By Sammie McGowan
Prior to COVID-19, the primary way I was serving my host site (the Center for Sustainability and Entrepreneurship at the Whitefish School District) was by writing and teaching the K-6 curriculum. As a new teacher, I was surprised by how rewarding I found it to be. And although I wouldn’t have the honor of teaching my kids the following year or the year after that, I felt comforted that I had contributed to their education, especially in regards to sustainability, in some form.
The interesting thing about teaching in my position, where I’d only see each student anywhere from 2 to 5 days throughout the entire year, is it’s hard to gauge their level of learning, and even more so, their level of retention. I found myself invigorated and excited after my classes, but I wondered if my students felt the same. Would my 4th graders go back to their classrooms and implement the energy saving techniques we had just learned in class? Would my 5th graders go home and tell their parents why it’s better to buy their vegetables locally and in-season, or even grow their own and insist their family start implementing those practices? Would my 6th graders go home and tell their parents, excitedly, how they had learned how to cut vegetables and make dressings, and ask to be a part of dinner preparation?
It’s hard to know. I tell myself I did the best I could with the time I was given, and that’s all I can really do, right?
But with the onset of COVID-19 restrictions, I suddenly didn’t have any students at all. And because the abrupt switch to online learning was overwhelming for the students, the teachers, and the parents, my auxiliary class was not deemed a necessity during the crisis.
So then I found myself in an even stranger position: only halfway into my service as a Sustainability Educator, and suddenly without students, how would I make an impact on their education?
My teammate/co-worker/Energy Corps partner, Althea, and I floundered a bit at first. We tried to help by using the CSE’s greenhouse to grow food to donate to the community food bank. Unfortunately we were also struggling with aphids at the time, and most of the lettuce had to be fed to our worms or thrown into the compost bin. We had started trays and trays of tomatoes and peppers in preparation for an Earth Day plant start sell, but with that cancelled we decided to instead give the 600+ starts away to the Whitefish School District staff. This was incredibly uplifting for us, but only took a few days of our time. The question still stood: how can I make an impact on the students without them here and without being able to continue our scheduled classes virtually?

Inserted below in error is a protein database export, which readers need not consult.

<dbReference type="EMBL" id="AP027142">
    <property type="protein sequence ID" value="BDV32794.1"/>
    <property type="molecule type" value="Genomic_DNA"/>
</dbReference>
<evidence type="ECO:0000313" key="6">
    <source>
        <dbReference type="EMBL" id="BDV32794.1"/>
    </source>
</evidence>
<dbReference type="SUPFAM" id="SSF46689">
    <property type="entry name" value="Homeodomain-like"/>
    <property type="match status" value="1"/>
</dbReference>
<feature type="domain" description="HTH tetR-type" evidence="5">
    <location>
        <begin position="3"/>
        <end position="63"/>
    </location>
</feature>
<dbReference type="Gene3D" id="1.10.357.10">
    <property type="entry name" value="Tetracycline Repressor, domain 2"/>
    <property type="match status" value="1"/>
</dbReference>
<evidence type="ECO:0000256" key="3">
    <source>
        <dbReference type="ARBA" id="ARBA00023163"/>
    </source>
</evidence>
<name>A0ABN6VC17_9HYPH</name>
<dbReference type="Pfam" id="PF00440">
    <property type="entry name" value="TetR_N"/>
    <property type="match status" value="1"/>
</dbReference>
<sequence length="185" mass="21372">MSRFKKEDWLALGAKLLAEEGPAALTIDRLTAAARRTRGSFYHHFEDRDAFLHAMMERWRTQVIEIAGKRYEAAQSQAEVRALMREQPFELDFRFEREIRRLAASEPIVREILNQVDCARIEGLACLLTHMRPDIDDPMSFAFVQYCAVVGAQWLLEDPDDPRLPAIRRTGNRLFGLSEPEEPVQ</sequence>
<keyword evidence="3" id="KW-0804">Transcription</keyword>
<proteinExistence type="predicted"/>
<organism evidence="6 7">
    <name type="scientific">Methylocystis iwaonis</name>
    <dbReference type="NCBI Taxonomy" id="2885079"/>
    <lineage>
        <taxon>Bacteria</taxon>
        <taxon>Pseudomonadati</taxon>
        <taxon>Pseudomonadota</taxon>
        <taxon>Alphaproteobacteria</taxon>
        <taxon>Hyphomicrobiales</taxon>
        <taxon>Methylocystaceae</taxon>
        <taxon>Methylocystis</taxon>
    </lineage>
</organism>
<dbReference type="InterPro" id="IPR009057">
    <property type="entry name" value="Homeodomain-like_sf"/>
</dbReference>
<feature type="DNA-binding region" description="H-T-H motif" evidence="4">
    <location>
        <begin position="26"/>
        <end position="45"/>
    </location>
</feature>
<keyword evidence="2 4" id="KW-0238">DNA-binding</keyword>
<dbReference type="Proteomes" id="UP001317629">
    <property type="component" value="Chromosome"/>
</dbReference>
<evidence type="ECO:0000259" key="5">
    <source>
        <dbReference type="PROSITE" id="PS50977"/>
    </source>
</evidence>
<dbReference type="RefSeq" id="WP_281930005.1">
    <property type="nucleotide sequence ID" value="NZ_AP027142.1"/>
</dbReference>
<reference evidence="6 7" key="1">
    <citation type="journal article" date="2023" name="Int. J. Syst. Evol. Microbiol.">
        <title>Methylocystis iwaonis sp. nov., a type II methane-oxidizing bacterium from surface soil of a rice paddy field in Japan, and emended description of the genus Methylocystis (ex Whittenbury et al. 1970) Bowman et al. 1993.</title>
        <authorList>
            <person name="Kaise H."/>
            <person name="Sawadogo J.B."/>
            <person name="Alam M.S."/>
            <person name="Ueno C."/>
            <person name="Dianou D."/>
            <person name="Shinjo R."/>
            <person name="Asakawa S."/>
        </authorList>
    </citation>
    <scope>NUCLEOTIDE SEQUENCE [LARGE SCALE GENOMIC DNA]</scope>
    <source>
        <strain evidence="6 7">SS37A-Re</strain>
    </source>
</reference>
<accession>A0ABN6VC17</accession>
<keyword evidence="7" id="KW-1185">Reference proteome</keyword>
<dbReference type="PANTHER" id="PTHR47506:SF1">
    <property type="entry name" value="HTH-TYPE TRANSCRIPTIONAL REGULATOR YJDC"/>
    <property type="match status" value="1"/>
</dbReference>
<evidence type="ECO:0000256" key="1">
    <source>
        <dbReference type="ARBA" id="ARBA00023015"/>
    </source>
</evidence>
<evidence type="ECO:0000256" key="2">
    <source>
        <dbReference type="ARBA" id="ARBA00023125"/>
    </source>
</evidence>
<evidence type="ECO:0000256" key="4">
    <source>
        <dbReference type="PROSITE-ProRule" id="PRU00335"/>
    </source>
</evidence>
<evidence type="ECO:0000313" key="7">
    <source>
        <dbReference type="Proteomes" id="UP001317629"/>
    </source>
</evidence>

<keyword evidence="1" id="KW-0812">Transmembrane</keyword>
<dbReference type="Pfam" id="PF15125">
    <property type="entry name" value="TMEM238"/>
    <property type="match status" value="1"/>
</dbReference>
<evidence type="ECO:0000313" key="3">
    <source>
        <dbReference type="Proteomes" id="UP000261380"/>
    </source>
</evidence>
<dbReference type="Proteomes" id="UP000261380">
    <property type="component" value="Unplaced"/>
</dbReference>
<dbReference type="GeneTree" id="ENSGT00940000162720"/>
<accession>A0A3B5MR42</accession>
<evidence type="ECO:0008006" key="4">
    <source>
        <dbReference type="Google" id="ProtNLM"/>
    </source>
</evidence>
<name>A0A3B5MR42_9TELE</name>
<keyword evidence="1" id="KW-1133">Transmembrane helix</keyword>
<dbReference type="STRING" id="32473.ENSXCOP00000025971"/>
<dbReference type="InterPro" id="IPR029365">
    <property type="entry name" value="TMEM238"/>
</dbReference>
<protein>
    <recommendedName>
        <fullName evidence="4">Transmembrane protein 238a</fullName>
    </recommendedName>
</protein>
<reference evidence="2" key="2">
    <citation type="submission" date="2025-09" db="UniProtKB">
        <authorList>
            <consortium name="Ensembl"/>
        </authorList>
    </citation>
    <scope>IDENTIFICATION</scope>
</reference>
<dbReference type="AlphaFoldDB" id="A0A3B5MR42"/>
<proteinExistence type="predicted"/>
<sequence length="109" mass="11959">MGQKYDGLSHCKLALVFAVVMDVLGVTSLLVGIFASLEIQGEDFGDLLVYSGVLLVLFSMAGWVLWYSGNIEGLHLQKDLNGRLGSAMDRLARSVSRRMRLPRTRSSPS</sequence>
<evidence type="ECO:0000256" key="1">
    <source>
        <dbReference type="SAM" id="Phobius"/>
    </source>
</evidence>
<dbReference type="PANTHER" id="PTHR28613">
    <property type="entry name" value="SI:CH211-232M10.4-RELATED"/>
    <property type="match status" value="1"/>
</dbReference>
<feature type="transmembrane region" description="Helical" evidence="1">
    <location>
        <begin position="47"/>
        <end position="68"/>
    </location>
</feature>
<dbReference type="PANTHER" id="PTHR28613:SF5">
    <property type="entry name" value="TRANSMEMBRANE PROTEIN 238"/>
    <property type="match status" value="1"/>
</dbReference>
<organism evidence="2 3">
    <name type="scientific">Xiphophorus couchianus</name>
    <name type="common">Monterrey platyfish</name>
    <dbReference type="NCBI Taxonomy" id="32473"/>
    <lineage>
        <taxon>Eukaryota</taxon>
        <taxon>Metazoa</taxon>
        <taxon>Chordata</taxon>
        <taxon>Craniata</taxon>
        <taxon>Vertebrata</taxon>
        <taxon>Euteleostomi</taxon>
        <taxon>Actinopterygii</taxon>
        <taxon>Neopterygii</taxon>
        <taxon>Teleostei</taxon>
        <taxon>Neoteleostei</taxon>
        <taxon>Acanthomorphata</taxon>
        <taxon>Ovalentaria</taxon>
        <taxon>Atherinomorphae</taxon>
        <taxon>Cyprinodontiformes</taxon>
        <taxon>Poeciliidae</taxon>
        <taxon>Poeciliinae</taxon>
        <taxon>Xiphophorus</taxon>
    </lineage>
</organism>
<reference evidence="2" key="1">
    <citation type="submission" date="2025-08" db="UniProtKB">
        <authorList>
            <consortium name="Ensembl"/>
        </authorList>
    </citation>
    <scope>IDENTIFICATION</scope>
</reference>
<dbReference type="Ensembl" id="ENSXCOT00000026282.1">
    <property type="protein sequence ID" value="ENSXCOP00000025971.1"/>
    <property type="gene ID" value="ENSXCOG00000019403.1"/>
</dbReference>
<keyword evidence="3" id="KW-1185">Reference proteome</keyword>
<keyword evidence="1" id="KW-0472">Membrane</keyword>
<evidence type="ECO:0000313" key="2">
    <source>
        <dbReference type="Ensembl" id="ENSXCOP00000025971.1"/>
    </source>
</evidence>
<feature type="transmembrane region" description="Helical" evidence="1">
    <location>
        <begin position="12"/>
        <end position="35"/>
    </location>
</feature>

Everything started to turn for us in mid-April, about a month after the shelter-in-place order came. Currently the CSE is made up of a building that is half greenhouse, half classroom, with raised beds outside. The vision for the CSE, however, is to eventually plant a food forest, a native forest, and a native wetland area.
When Althea heard about a fruit tree sale going on just a short drive away from us, we got the approval from our supervisor to buy 50 bare root fruit trees. We spent the next week digging holes and planting them in what would eventually be our food forest.
Then, in May, the school district hired a full-time grounds manager for the CSE, Chris. He took our vision of the food forest and ran with it. It’s only been a few weeks since he started and we now not only have the fruit trees planted, we have an actual food forest. We dug and laid gravel on a pathway through what used to be just a large area of dirt. Around the pathway we planted native species from the Center for Native Plants as well as annual vegetables such as corn, pumpkin, basil, peas, and squash. Later this week we’ll be getting in a shipment of almost 200 fruit bushes that we’ll plant as well. I love standing in the middle of the large circle we carved out in the middle of the gravel path for classes to gather and look around at all the bare root trees and tiny plants we’ve just planted, imagining what it will all look like in a few years, 10 years, 20 years.
Although my service looks entirely different than it was supposed to, and although I’m sad not to have the opportunity to teach students, I’m so proud of what we’ve accomplished in spite of it all. Furthermore, I love that I was not only able to contribute to my students’ education, however hard it is to measure, but I was also able to contribute something tangible and easily measured: a food forest where the learning opportunities will be endless. Now I will always be able to see the difference I made in my community during my year of service with the Energy Corps.